Grumpy the Iguana was a happy iguana until something happened to him that changed his mood from happy to grumpy. Grumpy’s life was perfect. He had a daily routine that was perfect for him. He had a perfect little tree home and he had neighbors and friends that loved him. This was Grumpy’s perfect life until his world was turned upside down. No one could say anything to make Grumpy feel better. Until one day he met someone that changed his life.

Bat Bomb

By Jack Couffer,

Book cover of Bat Bomb: World War II's Other Secret Weapon

Strange, sick, and if this doesn't constitute animal cruelty I don't know what does, Project X-Ray planned to strap incendiaries to bats and drop them to roost on Tokyo's roofs, burning down the city and shortening the war. A dentist who had explored New Mexico's Carlsbad Caverns conceived this idea, then approached the White House, where President Roosevelt surprisingly said, “This man is not a nut."  

The military duly tested the plan, and the bats burned down a brand-new airbase, effectively sending the project up in flames. And a good thing, too. I shudder to imagine the anxiety of a crew ordered to fly a planeful of explosive bats all the way to Japan.


Who am I?

I grew up in London, and while I was born sometime after WWII, its devastation was still clear in my bombed suburb and in the stories from my family. My father and his brother served in the Royal Air Force, and an Austrian aunt had managed to escape the rest of her family's fate in Auschwitz. I've had five nonfiction books published when I decided to write a biography of my uncle David Lloyd, an RAF Spitfire pilot killed in 1942. Sadly, little information was available from his military records. All I had was a photograph of him in his plane, looking young and confident. I went on to write nine books set during WWII, and five during WWI.


I wrote...

Kelsmeath, 1940

By David Andrew Westwood,

Book cover of Kelsmeath, 1940

What is my book about?

In 1940, twenty-year-old pilot Daniel Lamb is stationed at RAF Kelsmeath. Invasion by Nazi Germany is expected any day, and unbeknownst to the young men, the Battle of Britain is about to begin. Rosalind Ainsworth, a young woman he’s known since they were children, contrives to get transferred to a hospital near him. They try to make their relationship work, but instead, she falls for one of Daniel’s squadron, a braggart and, some believe, a coward.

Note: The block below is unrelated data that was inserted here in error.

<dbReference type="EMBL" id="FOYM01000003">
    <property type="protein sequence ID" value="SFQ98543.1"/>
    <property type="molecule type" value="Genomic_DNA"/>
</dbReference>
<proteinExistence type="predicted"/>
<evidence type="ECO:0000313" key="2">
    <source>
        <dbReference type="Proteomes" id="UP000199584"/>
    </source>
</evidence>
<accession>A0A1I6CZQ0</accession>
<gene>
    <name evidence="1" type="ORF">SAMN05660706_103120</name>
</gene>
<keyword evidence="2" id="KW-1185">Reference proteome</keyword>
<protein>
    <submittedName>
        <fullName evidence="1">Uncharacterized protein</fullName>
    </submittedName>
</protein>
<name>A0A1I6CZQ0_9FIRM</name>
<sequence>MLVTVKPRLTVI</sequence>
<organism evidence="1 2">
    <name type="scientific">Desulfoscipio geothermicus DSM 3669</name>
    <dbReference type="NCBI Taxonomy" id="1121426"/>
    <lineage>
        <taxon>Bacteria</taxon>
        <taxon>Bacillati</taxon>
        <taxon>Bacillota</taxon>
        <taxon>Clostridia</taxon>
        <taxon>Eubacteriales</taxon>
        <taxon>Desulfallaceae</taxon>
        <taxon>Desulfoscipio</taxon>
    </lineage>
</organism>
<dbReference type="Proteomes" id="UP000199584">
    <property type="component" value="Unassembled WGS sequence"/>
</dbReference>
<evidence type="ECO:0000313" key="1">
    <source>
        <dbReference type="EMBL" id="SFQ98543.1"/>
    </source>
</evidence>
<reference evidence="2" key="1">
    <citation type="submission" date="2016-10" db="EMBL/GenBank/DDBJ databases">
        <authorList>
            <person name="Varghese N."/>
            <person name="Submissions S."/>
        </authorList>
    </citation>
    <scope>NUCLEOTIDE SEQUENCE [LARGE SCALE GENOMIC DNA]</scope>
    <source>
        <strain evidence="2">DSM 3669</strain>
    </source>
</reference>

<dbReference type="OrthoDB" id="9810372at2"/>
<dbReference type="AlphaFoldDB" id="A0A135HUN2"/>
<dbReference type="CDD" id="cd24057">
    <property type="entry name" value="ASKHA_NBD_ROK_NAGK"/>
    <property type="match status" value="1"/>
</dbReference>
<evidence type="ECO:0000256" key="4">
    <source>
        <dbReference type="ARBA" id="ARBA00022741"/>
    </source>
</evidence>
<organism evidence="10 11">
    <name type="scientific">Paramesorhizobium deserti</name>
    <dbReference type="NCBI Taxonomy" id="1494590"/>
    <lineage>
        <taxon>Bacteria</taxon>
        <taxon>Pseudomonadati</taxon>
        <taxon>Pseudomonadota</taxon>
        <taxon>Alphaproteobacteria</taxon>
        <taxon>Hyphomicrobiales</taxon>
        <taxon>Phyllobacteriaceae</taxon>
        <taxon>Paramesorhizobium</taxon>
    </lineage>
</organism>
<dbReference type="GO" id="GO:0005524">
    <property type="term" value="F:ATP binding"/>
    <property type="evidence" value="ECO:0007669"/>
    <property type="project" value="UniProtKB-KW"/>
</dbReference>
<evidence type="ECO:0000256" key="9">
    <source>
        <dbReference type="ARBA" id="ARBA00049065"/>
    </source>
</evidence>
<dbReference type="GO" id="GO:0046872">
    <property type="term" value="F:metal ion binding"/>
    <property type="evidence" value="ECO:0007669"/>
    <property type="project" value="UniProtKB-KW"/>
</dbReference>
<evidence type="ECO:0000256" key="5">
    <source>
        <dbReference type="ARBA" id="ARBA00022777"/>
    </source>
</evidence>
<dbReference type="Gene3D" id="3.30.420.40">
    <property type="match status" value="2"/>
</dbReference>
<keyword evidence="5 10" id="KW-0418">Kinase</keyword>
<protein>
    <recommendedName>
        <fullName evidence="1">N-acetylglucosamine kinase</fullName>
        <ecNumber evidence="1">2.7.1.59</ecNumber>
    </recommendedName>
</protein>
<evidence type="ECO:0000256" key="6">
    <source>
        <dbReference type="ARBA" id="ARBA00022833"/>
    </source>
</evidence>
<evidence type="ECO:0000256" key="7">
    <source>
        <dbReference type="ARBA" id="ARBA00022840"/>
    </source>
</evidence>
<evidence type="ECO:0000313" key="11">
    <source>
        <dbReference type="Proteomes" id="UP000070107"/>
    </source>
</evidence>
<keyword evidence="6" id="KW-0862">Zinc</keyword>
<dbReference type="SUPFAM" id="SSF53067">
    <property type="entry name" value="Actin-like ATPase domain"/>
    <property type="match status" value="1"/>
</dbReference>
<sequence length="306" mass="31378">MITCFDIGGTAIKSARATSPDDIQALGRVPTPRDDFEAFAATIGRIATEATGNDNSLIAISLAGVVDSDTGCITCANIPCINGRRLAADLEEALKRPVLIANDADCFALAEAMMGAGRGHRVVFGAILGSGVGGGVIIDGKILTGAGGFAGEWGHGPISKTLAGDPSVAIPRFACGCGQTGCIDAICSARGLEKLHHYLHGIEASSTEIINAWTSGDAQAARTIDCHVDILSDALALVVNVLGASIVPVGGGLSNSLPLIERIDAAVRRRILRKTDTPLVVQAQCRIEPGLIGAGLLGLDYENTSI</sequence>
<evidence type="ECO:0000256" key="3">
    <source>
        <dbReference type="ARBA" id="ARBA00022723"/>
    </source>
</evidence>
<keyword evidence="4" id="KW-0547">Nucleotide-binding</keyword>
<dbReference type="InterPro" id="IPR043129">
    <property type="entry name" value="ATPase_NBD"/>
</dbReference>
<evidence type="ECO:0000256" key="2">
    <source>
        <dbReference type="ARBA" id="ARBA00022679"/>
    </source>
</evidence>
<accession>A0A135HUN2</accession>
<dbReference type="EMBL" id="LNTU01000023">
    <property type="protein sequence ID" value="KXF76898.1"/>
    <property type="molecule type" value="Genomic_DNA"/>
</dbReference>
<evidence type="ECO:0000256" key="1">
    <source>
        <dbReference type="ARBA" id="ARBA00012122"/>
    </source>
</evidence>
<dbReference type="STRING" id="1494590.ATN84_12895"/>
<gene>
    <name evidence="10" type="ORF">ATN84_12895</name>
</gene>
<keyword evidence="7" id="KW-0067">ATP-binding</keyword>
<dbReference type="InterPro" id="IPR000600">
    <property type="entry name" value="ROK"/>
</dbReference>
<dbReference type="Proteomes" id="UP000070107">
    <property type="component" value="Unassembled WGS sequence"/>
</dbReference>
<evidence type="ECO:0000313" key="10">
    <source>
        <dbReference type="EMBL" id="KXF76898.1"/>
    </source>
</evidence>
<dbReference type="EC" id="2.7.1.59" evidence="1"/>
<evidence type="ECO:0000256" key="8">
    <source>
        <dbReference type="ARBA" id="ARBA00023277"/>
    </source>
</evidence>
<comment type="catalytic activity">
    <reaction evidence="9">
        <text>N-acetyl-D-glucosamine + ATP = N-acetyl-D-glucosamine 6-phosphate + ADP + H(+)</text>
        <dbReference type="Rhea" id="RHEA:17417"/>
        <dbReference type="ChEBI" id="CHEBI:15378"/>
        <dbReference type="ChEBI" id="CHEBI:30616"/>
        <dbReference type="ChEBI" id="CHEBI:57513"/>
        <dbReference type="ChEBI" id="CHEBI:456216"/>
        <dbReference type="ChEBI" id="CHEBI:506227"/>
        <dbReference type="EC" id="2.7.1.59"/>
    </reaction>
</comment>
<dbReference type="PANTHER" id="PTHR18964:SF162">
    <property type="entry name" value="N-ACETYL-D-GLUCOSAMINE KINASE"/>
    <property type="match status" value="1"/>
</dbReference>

Daily battles in the air against the Luftwaffe’s best mix with more intimate conflicts on the ground until summer’s end, when Britain's luck holds against invasion, but Daniel’s luck in the air runs out.

Bats of the Republic

By Zachary Thomas Dodson,

Book cover of Bats of the Republic: An Illuminated Novel

Bats of the Republic is by far one of the most engaging, unique reading experiences I have ever had the delight to enjoy. The breathtaking art decorating every page (and I do mean every page, from the copyright page to the back of the dust jacket) enhances a deep and intriguing story.

One of my favorite parts of this book is that every piece of writing you encounter comes from one of the characters in the story. This makes for a completely immersive experience as you flip through maps, examine drawings of new animal species, and even uncover a few secret messages. Dodson’s incredible art and one-of-a-kind narrative style create a complex, deep world that I couldn’t help but fall in love with.


Who am I?

I’ve been reading and writing stories for as long as I can remember—and the weird ones have always been my favorite. I discovered many of my favorite books by wandering into my local library, telling the librarian about my strange reading interests, and allowing them to set me up with literary masterpieces of the most unusual kind. Once I knew how to bend the rules of genre and form to create something original, I took to creating my own weird stories, and have been doing so ever since in my novels, short stories, D&D characters, and bedtime stories for my bird.


I wrote...

Wyrforra (Wyrforra Wars)

By McKenna Miller,

Book cover of Wyrforra (Wyrforra Wars)

What is my book about?